March Madness is a time of year when basketball fervor is at its peak. Service members around the world are filling out their tournament brackets and hoping to win bragging rights that can provide a few smiles as they sweat their way through one more Afghan summer.
Florida State big man Bernard James was no different. During his six years of Air Force service, which included deployments to Iraq, Qatar and Afghanistan, the 6-foot-10 veteran spent time as a prison guard and a customs agent but never lost his passion for basketball. He’s now playing in the NCAA tournament after helping lead his third-seeded Seminoles to the ACC tournament title.
Road to Success
His road was not always one of success. He was cut from his high school basketball team as freshman and eventually dropped out school at the age of 16. Worried about his future, he turned to his stepfather, a seasoned military veteran, and decided to give the Armed Forces a shot. James worked hard and earned his GED at 17, joining the Air Force shortly after.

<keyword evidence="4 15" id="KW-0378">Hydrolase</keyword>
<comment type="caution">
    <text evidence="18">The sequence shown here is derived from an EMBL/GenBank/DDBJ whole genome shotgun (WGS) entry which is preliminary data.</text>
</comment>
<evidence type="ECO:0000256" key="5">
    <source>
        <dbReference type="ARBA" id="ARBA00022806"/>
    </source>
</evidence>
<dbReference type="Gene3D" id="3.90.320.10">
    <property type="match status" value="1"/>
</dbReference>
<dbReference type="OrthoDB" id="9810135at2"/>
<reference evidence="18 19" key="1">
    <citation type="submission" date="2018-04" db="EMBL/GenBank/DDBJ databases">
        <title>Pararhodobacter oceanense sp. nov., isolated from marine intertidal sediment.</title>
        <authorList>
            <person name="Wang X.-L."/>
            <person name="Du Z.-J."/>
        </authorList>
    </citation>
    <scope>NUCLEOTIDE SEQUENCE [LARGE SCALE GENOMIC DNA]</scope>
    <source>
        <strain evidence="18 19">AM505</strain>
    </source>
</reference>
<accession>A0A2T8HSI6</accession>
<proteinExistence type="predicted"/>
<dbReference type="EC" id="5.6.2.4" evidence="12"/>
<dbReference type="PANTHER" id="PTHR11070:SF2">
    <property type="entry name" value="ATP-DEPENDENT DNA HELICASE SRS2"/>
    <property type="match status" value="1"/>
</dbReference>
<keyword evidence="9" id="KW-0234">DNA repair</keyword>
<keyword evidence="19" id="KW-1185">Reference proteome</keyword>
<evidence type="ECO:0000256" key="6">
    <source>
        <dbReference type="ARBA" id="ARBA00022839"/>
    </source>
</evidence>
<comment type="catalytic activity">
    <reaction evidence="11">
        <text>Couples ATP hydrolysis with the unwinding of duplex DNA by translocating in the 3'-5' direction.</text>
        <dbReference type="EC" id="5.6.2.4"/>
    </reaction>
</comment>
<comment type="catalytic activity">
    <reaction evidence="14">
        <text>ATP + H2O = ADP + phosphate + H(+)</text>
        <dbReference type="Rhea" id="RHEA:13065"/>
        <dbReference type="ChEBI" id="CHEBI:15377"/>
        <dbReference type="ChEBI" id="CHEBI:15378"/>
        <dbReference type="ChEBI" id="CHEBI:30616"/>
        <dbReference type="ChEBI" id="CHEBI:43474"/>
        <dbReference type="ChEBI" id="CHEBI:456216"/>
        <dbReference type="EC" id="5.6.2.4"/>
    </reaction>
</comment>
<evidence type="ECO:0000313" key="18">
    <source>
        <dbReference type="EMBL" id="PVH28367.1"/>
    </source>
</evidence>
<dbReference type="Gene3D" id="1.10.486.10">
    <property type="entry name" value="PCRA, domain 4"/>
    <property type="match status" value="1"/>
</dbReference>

It was at the age of 23, while still serving in the Air Force, that an Atlantic Coast Conference referee saw him playing basketball in an intramural tournament in Las Vegas and thought he had the talent to play college basketball. The referee reached out to his coaching friends on James’ behalf and, soon enough, coaches came calling.
After two years at Tallahassee Community College, James made his way to the Seminoles by refining his game and mentoring the younger players. James is now a member of the ACC All-Defensive Team and has been invited to the Portsmouth Invitational in April where he will have a chance to earn an invitation to NBA fall camps.
James is proud of what he has accomplished and savors the opportunity he has to play big-time college basketball. He hopes his story will influence others to never give up, even when the odds seem stacked against them. He is on track to graduate this spring with a degree in economics and has high hopes to guide Florida State to a national championship in 2012.
Photo thanks to megan.barton under creative commons license on Flickr.